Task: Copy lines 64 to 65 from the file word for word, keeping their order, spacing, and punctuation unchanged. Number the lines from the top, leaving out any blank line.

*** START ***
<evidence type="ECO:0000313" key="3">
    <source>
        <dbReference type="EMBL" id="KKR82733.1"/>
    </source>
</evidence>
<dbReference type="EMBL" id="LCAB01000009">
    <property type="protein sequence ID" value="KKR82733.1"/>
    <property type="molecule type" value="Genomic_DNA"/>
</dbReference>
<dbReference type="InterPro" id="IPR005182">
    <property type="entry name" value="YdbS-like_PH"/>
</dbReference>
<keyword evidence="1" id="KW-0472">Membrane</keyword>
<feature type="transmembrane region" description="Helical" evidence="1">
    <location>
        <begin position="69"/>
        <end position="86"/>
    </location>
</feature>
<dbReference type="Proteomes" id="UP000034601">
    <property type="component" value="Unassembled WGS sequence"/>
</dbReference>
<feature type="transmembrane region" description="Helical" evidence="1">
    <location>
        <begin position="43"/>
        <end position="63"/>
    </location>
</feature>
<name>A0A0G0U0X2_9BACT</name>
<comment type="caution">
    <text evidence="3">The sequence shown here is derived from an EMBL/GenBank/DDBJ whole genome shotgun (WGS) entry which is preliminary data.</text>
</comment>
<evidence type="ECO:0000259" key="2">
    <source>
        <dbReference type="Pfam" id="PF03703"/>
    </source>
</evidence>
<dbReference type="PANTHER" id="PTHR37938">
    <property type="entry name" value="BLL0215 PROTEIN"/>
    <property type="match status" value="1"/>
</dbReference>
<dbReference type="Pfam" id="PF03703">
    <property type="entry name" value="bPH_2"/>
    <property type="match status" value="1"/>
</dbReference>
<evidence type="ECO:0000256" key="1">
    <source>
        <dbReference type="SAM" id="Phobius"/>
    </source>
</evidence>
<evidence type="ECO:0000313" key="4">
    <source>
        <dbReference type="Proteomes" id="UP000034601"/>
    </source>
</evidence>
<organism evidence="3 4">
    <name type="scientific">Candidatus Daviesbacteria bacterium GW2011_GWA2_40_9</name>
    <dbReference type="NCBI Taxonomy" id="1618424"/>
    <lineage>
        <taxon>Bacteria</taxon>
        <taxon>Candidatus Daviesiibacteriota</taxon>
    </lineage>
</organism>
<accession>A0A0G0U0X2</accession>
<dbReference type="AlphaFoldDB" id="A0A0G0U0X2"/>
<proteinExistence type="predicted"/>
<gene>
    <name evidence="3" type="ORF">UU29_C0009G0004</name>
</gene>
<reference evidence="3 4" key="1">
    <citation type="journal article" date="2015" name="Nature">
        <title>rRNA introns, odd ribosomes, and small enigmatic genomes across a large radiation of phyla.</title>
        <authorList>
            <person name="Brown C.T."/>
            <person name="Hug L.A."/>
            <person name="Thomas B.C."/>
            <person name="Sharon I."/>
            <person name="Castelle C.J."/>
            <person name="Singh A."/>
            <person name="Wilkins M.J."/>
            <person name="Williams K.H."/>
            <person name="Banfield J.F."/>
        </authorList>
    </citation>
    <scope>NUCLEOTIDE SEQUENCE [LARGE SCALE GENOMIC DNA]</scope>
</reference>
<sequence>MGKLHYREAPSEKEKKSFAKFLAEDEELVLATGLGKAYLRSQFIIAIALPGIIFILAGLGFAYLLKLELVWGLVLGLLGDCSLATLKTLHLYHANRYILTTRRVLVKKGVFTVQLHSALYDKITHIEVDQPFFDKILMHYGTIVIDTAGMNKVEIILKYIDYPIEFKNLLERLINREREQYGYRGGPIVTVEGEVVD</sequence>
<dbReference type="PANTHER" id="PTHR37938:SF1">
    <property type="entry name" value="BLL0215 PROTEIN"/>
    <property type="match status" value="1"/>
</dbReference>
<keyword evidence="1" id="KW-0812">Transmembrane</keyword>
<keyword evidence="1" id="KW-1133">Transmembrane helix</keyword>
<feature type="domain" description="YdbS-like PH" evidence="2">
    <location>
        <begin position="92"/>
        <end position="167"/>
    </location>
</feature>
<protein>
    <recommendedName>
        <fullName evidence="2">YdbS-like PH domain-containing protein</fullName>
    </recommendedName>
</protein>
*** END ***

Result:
<accession>A0A0G0U0X2</accession>
<dbReference type="AlphaFoldDB" id="A0A0G0U0X2"/>